C) 1,5-difluoro-3-methoxybenzene

D) 1,3-difluoro-5-methyl-O-benzene



What is the correct name for this compound?

  • 4-bromo-m-xylene.
  • B) 1-bromo-2,4-dimethylbenzene.
  • C) p-bromo-m-methyltoluene.
  • D) o-bromo-m-methyltoluene.

B) 1-bromo-2,4-dimethylbenzene.


What is the correct name?

  • 1-fluoro-3-isopropyl-5-ethylbenzene
  • 1-ethyl-3-isopropyl-5-fluorobenzene
  • 1-ethyl-3-fluoro-5-isopropylbenzene
  • 1-isopropyl-3-fluoro-5-ethylbenzene

C) 1-ethyl-3-fluoro-5-isopropylbenzene


Which of these is aromatic?

A) Is aromatic. Count the number of pi bonds in the outer ring. A has 5 which means 10 pi electrons, 4(2)+2=10. While B has 6 pi bonds and 12 pi electrons, 4(3)=12. Doesn’t meet the Huckel rule requirements for aromaticity.


Is this compound aromatic or antiaromatic?

Antiaromatic – cyclic, planar, conjugated , but does not meet Huckel’s rule.

4 doulbe bonds and 2 triple bonds so 4(2) + 2(4)=16 pi electons. 4n+2 or 4n? 4(4)=16


Indicate which of the following are aromatic and antiaromatic?

C is aromatic 4(3)+2=14

A is antiaromatic 4(2)=8


Heterocycles containing oxygen, nitrogen or sulfur, can also be aromatic.

  • With heteroatoms, we must determine whether the lone pair is localized on the heteroatom or part of the delocalized  system.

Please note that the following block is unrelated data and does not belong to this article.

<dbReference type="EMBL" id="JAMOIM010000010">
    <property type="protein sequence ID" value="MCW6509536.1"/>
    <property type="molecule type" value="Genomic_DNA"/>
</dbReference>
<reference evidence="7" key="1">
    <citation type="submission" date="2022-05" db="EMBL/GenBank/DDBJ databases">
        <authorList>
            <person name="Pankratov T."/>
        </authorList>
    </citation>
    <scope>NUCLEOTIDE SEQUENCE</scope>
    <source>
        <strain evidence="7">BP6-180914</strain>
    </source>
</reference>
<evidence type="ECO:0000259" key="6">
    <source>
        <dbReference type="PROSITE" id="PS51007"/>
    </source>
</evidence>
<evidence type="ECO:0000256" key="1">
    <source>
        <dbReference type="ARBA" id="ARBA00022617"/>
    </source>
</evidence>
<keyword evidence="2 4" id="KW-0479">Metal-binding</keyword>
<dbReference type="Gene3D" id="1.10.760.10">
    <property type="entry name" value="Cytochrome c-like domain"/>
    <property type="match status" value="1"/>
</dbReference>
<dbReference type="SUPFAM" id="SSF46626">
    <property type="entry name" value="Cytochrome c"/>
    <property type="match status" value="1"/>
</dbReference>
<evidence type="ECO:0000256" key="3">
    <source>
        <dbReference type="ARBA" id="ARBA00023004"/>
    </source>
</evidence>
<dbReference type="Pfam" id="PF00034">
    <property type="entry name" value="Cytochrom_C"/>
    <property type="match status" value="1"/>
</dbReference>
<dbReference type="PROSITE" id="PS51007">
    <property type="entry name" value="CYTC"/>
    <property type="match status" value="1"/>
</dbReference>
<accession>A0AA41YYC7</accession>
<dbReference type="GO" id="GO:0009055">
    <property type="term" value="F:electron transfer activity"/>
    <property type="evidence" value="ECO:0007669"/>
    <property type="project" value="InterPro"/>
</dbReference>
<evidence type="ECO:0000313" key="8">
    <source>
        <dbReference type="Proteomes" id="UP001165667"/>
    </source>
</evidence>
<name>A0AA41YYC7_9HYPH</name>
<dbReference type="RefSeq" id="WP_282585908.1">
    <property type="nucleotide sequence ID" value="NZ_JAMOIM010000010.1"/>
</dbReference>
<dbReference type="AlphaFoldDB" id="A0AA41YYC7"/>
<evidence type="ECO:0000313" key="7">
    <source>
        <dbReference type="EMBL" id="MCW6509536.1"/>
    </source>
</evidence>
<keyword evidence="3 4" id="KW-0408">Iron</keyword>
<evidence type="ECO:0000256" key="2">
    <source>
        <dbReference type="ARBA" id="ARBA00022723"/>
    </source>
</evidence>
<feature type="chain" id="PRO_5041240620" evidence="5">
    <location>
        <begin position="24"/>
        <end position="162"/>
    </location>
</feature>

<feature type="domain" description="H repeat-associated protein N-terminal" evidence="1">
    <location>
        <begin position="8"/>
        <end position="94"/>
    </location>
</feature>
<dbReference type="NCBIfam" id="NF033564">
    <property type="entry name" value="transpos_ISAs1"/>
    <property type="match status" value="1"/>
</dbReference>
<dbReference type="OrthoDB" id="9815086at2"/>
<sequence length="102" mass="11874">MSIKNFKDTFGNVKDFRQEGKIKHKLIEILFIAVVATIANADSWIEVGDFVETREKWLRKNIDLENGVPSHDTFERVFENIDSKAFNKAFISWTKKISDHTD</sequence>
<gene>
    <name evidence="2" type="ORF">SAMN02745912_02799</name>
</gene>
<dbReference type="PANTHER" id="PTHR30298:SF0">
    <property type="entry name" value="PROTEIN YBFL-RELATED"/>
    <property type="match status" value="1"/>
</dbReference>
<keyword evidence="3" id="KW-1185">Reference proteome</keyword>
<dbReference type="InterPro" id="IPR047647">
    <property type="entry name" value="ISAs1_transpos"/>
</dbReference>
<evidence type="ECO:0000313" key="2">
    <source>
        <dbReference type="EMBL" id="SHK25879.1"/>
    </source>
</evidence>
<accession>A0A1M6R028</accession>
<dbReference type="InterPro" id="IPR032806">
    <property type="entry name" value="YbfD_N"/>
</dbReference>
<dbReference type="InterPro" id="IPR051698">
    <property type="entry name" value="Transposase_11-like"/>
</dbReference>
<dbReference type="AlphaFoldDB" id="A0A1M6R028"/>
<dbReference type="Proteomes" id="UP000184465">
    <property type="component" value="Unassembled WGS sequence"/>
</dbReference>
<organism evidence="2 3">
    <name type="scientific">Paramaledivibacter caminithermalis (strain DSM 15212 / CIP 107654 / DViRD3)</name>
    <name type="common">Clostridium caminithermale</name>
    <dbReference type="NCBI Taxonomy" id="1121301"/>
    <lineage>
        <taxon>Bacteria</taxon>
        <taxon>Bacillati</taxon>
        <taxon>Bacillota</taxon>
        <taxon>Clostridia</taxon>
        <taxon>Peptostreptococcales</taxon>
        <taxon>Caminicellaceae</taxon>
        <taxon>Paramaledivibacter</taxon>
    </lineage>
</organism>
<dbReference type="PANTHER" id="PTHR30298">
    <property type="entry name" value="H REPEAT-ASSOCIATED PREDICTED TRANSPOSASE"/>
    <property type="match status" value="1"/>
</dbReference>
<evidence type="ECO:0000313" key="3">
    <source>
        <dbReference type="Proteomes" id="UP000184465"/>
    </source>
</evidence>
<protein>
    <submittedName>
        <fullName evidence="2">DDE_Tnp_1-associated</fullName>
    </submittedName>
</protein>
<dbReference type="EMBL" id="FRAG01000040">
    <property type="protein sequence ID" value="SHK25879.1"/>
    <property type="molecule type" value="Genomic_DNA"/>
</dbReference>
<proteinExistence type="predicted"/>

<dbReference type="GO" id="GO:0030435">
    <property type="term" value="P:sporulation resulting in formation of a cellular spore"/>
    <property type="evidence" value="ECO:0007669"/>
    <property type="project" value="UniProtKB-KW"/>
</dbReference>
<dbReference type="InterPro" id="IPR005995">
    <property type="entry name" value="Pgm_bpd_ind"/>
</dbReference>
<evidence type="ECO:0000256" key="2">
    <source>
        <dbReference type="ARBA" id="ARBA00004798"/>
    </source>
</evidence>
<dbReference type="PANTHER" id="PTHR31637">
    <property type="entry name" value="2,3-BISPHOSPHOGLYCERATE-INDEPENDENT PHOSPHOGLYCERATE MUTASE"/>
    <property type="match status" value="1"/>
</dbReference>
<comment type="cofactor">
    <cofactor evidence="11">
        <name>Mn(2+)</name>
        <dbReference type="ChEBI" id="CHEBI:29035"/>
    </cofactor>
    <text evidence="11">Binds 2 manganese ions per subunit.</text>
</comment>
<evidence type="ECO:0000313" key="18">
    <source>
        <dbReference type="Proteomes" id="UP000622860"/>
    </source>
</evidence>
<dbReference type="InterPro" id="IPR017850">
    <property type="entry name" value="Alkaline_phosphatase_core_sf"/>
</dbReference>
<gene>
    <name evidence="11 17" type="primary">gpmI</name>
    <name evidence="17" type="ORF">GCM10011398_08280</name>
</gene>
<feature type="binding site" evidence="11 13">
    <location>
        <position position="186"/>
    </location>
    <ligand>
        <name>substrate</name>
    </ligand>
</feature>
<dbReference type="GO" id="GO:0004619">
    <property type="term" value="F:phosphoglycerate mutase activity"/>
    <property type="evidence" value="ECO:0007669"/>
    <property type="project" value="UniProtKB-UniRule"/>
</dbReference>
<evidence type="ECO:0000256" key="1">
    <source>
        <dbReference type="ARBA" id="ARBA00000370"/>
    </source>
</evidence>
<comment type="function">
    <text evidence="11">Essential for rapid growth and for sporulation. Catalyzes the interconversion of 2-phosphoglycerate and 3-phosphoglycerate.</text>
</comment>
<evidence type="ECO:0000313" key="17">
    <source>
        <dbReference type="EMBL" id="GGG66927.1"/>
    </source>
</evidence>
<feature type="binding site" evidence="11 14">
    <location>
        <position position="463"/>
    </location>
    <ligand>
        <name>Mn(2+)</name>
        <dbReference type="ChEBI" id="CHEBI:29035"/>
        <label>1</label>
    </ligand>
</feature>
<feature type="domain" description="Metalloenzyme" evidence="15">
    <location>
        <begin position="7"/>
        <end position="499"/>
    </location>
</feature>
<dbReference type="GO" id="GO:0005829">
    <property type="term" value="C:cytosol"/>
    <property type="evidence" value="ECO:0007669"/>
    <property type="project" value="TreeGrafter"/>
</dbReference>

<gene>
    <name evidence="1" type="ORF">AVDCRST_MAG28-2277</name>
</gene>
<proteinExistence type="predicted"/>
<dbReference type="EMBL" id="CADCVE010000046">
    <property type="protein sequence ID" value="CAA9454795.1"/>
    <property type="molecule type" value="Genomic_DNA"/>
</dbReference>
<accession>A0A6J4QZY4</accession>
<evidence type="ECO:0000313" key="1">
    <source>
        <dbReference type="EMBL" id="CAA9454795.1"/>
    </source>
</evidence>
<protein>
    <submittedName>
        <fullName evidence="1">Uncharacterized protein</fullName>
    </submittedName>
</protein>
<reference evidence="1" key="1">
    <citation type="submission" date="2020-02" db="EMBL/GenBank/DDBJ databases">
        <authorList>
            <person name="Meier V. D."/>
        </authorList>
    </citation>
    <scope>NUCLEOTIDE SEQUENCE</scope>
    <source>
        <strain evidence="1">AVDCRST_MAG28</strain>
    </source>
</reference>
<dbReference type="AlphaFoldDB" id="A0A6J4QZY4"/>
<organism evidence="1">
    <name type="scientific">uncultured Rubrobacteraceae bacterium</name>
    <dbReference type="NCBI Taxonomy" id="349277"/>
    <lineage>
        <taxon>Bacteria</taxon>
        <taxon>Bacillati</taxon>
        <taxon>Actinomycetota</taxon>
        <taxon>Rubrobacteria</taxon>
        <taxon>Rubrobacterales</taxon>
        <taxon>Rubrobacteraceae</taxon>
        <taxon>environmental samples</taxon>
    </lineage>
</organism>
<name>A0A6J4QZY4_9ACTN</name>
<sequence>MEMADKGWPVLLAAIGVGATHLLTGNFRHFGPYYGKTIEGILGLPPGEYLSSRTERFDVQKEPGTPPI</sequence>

• An example of an aromatic heterocycle is pyridine.

Pyrrole is another example of an aromatic heterocycle. It contains a five-membered ring with two  bonds and one nitrogen atom.

  • Pyrrole has a p orbital on every adjacent atom, so it is completely conjugated.
  • Pyrrole has six  electrons—four from the  bonds and two from the lone pair.
  • Pyrrole is cyclic, planar, completely conjugated, and has 4n + 2  electrons, so it is aromatic.

Histamine is a biologically active amine formed in many tissues. It is an aromatic heterocycle with two N atoms—one which is similar to the N atom of pyridine, and the other which is similar to the N atom of pyrrole.


Both negatively and positively charged ions can be aromatic if they possess all the necessary elements.

We can draw five equivalent resonance structures for the cyclopentadienyl anion.


Having the “right” number of electrons is necessary for a species to be unusually stable by virtue of aromaticity.

  • Thus, although five resonance structures can also be drawn for the cyclopentadienyl cation and radical, only the cyclopentadienyl anion has 6  electrons, a number that satisfies Hückel’s rule.